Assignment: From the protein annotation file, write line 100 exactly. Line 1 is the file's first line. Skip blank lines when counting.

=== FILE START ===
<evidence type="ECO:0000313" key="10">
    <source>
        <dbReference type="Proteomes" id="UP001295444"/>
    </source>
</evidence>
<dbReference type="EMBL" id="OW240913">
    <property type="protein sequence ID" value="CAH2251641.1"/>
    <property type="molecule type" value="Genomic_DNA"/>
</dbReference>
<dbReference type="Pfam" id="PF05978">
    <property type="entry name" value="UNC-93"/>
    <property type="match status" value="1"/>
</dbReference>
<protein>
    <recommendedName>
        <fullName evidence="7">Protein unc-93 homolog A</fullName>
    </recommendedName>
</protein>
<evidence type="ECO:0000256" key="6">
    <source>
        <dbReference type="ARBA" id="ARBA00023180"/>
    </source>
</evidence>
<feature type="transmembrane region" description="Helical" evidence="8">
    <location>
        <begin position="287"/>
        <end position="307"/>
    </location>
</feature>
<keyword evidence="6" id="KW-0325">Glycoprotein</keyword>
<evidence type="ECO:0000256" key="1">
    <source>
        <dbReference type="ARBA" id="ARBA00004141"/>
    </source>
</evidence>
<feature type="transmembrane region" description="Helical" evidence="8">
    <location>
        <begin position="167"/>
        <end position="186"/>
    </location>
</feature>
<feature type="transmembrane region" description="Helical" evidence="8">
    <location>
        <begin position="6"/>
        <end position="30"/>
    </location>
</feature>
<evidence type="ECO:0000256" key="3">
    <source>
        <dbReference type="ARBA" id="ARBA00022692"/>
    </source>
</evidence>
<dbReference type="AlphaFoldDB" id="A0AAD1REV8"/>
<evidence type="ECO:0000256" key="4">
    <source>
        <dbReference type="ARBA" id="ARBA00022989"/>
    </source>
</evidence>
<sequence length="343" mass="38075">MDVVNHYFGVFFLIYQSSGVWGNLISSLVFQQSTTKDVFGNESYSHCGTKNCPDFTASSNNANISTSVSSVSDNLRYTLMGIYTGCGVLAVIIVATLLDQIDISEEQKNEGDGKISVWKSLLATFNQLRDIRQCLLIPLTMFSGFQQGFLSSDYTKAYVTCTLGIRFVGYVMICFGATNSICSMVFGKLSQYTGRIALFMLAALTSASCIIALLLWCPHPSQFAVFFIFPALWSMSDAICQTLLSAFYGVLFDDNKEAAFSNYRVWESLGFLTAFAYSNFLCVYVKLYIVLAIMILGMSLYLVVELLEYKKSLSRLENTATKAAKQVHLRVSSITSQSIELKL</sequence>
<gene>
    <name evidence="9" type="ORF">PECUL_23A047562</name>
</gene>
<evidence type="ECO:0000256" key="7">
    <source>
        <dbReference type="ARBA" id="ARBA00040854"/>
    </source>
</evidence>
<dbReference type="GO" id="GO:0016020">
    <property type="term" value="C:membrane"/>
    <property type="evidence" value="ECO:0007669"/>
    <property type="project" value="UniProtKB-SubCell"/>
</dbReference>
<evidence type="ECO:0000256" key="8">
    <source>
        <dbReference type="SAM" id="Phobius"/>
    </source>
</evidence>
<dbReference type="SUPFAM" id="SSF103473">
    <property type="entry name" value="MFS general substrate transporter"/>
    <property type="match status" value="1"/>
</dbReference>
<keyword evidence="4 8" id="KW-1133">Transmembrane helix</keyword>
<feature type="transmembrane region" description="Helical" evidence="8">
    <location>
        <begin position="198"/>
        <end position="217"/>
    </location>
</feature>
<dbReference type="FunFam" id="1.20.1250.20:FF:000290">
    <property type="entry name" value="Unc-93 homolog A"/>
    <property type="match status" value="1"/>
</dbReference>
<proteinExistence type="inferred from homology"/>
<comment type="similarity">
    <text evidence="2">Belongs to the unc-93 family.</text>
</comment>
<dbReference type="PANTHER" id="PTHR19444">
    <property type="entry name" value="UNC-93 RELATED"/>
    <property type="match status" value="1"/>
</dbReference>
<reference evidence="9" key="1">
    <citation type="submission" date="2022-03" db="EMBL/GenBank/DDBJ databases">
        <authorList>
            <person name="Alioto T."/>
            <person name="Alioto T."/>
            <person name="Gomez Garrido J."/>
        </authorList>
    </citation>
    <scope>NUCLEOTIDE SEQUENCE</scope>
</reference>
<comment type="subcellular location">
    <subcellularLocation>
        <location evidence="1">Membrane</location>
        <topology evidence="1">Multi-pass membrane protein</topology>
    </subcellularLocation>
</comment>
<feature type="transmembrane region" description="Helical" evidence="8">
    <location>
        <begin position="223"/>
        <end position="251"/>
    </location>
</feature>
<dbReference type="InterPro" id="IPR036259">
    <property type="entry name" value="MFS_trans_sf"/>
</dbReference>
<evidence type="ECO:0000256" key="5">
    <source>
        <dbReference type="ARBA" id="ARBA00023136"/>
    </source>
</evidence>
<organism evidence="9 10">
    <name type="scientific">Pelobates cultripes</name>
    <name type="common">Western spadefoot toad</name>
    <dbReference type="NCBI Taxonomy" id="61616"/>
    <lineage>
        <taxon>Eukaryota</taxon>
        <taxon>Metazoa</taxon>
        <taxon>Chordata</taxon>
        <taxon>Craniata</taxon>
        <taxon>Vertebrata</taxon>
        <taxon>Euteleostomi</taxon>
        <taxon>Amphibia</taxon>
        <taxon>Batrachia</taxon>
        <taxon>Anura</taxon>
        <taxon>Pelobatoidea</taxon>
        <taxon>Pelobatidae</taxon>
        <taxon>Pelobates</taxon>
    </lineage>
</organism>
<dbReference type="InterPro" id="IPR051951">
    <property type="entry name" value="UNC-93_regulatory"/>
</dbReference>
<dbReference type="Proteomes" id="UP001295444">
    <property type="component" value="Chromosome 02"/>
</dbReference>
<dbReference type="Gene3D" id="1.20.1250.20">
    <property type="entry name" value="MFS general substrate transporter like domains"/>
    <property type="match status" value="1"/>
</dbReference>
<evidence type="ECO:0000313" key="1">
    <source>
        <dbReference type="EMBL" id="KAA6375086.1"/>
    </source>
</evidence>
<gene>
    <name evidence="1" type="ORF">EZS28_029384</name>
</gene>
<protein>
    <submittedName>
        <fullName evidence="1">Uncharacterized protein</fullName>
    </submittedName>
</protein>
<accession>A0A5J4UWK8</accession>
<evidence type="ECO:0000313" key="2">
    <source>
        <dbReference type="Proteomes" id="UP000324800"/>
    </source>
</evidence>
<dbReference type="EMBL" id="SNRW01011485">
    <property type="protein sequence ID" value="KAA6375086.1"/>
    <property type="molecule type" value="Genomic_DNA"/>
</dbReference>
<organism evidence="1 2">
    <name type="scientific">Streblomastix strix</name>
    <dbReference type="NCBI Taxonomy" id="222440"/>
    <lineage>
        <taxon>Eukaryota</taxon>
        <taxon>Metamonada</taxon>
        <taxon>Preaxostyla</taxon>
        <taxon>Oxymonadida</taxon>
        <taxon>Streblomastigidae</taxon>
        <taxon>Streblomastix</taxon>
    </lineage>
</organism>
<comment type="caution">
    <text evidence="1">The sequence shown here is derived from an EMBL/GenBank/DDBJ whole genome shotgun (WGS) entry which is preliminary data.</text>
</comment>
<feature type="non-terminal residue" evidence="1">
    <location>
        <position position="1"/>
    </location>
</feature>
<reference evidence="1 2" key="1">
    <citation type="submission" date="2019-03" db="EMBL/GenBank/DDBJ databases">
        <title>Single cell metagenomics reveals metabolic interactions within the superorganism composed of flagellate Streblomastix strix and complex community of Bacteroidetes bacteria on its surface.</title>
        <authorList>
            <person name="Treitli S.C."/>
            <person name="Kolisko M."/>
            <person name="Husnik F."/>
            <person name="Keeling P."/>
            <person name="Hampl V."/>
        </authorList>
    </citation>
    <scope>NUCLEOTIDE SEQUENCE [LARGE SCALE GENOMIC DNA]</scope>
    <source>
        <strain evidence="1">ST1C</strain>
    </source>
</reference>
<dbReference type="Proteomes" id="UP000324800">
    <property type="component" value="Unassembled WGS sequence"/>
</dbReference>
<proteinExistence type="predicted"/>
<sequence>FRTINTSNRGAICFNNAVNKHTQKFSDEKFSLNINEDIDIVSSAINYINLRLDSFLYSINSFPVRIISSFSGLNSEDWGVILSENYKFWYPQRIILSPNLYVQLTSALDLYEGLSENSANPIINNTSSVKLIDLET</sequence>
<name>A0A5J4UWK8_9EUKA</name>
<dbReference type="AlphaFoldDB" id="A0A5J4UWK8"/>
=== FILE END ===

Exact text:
</dbReference>